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Exercise is great for your sex life

Exercise is great for your sex life | Jo Divine

We all know that regular exercise is great for your health, but it can also improve your performance in the bedroom too.

Obesity is on the increase across the world with the US topping the scales, closely followed by Mexico, South Africa and worryingly, the UK, where 64% of adults are classed as being overweight or obese (2013).

Being overweight can cause many health problems, including heart disease, high blood pressure, diabetes, respiratory conditions, joint and bone diseases and fertility problems, all of which can impact upon your sexual health. Diabetes can cause nerve damage throughout the body leading to diabetic neuropathy; if the nerves in the penis are affected, erectile dysfunction (ED) may occur. Meanwhile, having a healthy heart plays a huge part in penis health, and joint pain can make certain sexual positions feel painful.

Excess weight gain causes fat to accumulate in the lower abdomen, changing the apparent size of the penis, according to Dr Ira Shalip, clinical professor of urology at the University of California. This large pre-pubic fat pad can make the penile shaft look shorter, in effect, burying the penis. In fact, some men find they can gain at least an inch in penis size by simply losing weight.

Maintaining a healthy weight can also reduce cholesterol and high blood pressure, and eating a diet that helps to lower cholesterol can help with weight loss. Drugs used to control high blood pressure (hypertension) are often blamed for causing ED, but many doctors believe that the reason for ED is actually caused by the arterial damage resulting from hypertension rather than side effects of the drugs.

Benefits of regular exercise

Regular swimming, aerobic exercise and stretches can improve muscle tone and strength in the pelvic area increasing the range of positions you can use during sex and boost your stamina, enabling you to enjoy longer periods of sexual activity.

The best swimming stroke for your pelvic floor is the breaststroke, as the simple action of bringing your legs together causes your thigh and pelvic floor muscles to contract, thus strengthening them. All swimming strokes help to tone your waist and pelvic muscles to some degree because you constantly have to engage these muscles in order to keep your balance as you swim.

For men, strengthening your pelvic floor muscles can help prevent symptoms of ED, such as premature ejaculation and erectile problems, as well as leading to stronger erections and more intense orgasms.

For women, strengthening your pelvic floor muscles can also help alleviate health problems such as urinary incontinence, vaginal prolapse and strengthen your orgasms too.

Age is no barrier to exercise and increased sexual function

A University of California study (2003) found that when middle aged men took an hour long walk three times a week they improved their sexual function, frequency of sexual activity and the quality of their orgasms. Aerobic exercise can reduce the incidence of ED by up to 30%.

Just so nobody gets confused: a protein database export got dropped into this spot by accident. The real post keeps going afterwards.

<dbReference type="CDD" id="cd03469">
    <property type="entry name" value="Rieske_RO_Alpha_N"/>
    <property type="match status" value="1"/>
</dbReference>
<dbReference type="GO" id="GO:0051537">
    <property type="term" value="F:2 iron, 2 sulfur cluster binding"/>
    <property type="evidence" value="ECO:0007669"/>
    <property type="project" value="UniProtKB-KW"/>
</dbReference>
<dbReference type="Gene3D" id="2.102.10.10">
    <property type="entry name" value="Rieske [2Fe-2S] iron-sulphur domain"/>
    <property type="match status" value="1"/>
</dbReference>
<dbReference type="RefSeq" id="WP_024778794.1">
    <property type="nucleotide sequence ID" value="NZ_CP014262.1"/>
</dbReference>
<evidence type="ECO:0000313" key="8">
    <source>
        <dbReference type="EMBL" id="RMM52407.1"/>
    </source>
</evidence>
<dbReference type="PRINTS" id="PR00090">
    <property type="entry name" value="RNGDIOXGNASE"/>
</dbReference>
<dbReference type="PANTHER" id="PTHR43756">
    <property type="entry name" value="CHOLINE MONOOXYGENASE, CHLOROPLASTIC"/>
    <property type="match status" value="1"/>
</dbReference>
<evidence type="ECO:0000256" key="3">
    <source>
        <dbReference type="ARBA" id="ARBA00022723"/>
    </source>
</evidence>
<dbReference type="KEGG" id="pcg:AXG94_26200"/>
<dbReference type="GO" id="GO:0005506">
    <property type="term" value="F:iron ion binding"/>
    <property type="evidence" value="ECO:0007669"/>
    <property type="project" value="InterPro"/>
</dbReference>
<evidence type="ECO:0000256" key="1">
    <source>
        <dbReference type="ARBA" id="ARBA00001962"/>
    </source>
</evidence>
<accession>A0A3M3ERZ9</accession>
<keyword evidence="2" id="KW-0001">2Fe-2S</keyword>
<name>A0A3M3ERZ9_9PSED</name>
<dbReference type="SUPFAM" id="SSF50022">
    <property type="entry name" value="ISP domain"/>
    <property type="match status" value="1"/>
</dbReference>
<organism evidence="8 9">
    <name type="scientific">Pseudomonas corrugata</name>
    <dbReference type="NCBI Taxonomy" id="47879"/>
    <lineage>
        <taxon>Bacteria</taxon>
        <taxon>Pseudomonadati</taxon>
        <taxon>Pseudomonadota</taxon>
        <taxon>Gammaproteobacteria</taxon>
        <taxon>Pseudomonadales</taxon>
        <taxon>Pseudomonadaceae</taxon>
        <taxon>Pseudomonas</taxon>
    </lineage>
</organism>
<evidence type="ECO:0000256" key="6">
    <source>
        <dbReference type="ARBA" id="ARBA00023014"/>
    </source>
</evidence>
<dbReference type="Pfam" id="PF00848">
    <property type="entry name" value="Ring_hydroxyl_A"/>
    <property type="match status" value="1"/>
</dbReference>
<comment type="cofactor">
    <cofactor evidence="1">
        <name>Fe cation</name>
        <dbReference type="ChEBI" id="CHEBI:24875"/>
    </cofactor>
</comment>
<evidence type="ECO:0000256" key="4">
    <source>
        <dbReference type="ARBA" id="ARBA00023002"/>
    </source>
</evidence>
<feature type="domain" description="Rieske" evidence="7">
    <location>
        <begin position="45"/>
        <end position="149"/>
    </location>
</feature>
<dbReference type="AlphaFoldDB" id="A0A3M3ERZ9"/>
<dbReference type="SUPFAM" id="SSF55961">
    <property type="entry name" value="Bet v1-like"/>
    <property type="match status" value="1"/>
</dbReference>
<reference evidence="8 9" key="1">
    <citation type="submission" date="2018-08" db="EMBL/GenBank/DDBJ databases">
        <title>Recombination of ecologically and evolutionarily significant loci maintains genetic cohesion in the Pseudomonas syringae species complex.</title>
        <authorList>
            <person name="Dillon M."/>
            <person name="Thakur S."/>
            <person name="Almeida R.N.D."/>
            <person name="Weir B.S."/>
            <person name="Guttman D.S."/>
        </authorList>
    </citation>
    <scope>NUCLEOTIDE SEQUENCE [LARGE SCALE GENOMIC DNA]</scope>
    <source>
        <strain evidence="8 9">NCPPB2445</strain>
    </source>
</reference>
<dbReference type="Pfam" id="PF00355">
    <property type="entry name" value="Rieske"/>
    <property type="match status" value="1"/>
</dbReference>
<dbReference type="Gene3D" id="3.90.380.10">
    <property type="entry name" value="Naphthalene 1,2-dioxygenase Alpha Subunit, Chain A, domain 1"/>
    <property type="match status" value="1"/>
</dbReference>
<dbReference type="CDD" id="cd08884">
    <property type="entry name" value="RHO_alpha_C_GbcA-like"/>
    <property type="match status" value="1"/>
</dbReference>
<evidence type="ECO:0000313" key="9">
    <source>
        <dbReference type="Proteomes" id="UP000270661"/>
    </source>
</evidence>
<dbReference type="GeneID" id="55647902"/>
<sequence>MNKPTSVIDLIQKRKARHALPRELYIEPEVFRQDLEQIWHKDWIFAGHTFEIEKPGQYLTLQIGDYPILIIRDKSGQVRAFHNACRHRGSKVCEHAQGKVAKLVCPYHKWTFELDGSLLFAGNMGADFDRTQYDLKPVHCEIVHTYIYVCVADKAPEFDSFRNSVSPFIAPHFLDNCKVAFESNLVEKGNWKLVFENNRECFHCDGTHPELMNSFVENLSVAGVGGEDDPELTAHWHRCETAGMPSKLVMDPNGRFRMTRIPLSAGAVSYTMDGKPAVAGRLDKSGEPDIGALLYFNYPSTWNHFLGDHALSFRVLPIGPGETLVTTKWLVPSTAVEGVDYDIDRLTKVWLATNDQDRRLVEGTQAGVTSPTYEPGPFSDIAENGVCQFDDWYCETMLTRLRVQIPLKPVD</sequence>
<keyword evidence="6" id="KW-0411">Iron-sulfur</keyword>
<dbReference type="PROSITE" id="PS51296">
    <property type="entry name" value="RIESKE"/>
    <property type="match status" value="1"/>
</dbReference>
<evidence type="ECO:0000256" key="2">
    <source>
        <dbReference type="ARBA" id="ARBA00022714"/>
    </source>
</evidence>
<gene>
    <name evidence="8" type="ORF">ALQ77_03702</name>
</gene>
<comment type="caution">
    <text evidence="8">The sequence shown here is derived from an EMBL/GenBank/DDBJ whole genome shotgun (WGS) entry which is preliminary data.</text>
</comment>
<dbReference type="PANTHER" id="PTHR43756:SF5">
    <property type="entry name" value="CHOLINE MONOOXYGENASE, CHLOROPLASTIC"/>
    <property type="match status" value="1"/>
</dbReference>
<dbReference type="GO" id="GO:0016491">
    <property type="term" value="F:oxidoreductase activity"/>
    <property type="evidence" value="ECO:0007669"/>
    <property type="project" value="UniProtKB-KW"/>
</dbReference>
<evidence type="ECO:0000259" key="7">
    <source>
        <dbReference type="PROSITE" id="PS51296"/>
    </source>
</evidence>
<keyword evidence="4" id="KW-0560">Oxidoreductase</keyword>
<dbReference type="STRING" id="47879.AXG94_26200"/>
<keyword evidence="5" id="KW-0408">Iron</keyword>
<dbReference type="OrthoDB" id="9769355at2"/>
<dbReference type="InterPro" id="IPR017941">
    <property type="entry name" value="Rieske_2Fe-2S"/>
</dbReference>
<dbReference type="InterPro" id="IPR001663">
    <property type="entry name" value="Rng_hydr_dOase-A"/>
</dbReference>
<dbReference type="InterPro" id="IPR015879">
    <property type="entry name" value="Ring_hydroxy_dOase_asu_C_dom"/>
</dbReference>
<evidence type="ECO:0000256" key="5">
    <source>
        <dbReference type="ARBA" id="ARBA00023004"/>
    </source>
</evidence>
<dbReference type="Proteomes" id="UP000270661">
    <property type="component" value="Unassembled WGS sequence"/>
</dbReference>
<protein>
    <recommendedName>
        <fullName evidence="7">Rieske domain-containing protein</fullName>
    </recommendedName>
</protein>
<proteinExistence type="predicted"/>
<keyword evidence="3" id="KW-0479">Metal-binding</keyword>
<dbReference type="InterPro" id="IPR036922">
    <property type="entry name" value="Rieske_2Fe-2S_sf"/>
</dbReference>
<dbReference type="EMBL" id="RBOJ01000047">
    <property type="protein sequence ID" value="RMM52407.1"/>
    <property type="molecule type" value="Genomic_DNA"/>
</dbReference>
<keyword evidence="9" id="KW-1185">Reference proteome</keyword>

A Harvard University study of 160 male and female swimmers in their 40s and 60s found a positive relationship between physical exercise and sexual intercourse. The swimmers in their 60s reported having sex lives similar to that of people aged 40+ in the general population (Krucoff and Krucoff 2000).

Bortz and Wallace (1999) found that the fitter an older person was, the better their sexual activity and satisfaction. They has found that higher levels of sexual activity and satisfaction are linked to better levels of fitness in men and women over 55, compared to inactive younger people.

Improved Fertility

Research by Penn State College of Medicine (2015) found that exercise and a healthy diet can improve fertility in women with Polycystic Ovary Syndrome.

Interestingly, male partners of infertile obese women increased their chances of conceiving a child by losing weight through eating a healthy diet and taking regular exercise, according to researchers at the University of Sherbrooke in Quebec, Canada (2015)

Exercising reduces night time toilet visits

According to a study published in Medicine and Science in Sports and Exercise led by a researcher at Loyola University Chicago Stritch School of Medicine, men who exercise infrequently are more likely to wake up at night to urinate, a condition known as nocturia (Wolin et al 2014).

Nocturia is the most common lower urinary tract symptom in men. Nocturia is defined as waking two or three times during the night to pee and severe nocturia is defined as waking three or more time to urinate.

Regular exercise has also been found beneficial to preventing the spread of prostate cancer and aiding recovery during and after cancer treatment.

Exercise and total wellbeing

All forms of exercise boosts your endorphins, feel good hormones, which can help to increase your libido by reducing your stress levels – a major contributory factor in low libido.

It can also improve your circulation, increasing blood flow around the body and especially to the genital area, boosting sexual function and quality of orgasms too. Some women even have an orgasm whilst exercising!

It can help you live longer! Research from Buffalo University (2017) found that women who engaged in 30 minutes per day of light physical activity had a 12% lower risk of death and those who did a half-hour each day of moderate to vigorous activity had a 39% lower mortality risk.

Exercising in general has both physical and psychological benefits to health by helping you lose weight and tone your body which, in turn, increases your body confidence making you feel and look more attractive. It also reduces stress, raises self-esteem, improves your mood and increases self-confidence, all of which can contribute to a more enriched sex life.

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